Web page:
Amazon’s Efforts to Address Homelessness Expand to Washington, D.C.
Just over a year ago we donated a vacant building on our downtown Seattle campus to an organization called Mary’s Place, and they turned it into a temporary home for more than 60 homeless women, children, and families. In the year since, hundreds of Amazonians have volunteered with the incredible Mary’s Place team as they work toward a shared goal of no child sleeping outside. My family and I have also spent time volunteering at Mary’s Place, and I can say firsthand that they do amazing work.
All of us at Amazon have been inspired by Mary’s Place and the work they do, and we recently announced that we are building them a permanent home within our campus in Seattle – Amazonians and Mary’s Place families will move in together in early 2020.
And we’re not stopping there. Many cities across the country are seeing a rise in homelessness, and that includes places where we have large groups of employees. Washington, D.C. for instance, was home to one of the biggest spikes in homelessness in the country between 2015 and 2016. And where there are problems, you’ll often find compassionate, inventive people with a lot of grit who are working hard to fix them. That’s what we’ve found in a D.C.-based organization called Friendship Place – a nonprofit that, like Mary’s Place, provides shelter for women and families in emergency situations, and then provides services to help them find stable employment and forever homes.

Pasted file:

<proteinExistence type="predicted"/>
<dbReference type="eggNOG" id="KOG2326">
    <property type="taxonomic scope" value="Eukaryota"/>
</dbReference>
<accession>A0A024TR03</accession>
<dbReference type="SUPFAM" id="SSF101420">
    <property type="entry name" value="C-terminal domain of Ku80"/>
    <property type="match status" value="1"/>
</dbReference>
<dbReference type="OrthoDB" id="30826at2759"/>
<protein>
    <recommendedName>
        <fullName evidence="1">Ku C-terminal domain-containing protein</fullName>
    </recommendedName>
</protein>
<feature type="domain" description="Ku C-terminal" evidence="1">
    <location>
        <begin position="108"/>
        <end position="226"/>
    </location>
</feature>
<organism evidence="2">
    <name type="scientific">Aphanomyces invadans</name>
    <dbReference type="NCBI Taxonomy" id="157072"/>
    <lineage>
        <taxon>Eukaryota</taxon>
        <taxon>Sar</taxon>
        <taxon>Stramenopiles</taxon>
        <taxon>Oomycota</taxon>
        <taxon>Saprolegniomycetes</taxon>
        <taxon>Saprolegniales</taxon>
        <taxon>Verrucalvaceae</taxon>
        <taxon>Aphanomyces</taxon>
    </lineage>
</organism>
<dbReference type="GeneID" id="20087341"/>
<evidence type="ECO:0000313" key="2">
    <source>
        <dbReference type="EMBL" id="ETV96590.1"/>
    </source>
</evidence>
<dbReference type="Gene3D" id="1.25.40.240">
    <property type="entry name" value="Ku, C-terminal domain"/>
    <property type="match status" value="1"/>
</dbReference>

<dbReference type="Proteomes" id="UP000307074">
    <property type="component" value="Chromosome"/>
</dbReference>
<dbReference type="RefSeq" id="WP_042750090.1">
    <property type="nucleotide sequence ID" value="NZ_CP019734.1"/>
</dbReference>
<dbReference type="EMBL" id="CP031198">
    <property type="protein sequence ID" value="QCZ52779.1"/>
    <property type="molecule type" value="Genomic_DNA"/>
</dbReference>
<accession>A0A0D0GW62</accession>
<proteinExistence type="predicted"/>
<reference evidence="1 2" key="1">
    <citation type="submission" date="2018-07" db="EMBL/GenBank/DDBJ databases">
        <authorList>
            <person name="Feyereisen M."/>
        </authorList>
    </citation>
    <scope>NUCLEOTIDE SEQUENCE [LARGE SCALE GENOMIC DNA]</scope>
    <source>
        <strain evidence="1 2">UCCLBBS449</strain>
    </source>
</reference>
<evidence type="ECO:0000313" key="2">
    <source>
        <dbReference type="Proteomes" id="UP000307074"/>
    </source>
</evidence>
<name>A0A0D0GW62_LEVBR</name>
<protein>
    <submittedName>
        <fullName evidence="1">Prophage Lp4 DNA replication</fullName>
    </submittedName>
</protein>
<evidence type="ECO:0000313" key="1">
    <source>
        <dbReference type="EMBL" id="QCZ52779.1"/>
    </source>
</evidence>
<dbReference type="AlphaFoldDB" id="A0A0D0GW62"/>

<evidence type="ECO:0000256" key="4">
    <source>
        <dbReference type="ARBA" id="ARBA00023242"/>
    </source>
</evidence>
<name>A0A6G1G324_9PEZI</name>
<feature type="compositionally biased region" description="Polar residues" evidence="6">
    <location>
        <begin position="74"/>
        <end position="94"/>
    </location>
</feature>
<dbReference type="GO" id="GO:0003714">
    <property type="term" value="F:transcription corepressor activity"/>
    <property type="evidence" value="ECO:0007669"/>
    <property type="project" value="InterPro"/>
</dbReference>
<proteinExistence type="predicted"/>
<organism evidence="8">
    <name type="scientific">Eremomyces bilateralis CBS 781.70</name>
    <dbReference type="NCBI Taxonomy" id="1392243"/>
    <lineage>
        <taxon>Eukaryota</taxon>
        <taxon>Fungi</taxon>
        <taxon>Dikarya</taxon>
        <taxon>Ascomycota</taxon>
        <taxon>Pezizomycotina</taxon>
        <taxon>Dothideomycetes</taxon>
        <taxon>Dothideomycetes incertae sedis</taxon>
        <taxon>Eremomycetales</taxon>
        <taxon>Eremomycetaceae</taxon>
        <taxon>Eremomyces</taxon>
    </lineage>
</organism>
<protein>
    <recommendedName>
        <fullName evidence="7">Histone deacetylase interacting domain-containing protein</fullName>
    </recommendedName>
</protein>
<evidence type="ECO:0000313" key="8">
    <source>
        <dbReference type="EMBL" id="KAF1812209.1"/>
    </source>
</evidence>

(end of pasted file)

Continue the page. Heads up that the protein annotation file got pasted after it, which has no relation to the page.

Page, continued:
Today, Friendship Place has announced that Amazon is matching donations up to $1 million in an effort to help them prevent and end homelessness for hundreds of people in D.C. each year. We’re excited about this partnership. If you’d like to support Friendship Place, you can learn more about the work they do here www.khughes4713.wpengine.com.
We’re proud to support innovative nonprofits like these that do such important work. And with guidance from Mary’s Place and Friendship Place, we’ll continue to seek other like-minded organizations as we look for meaningful ways to address homelessness where our teams live and work.
– Jay Carney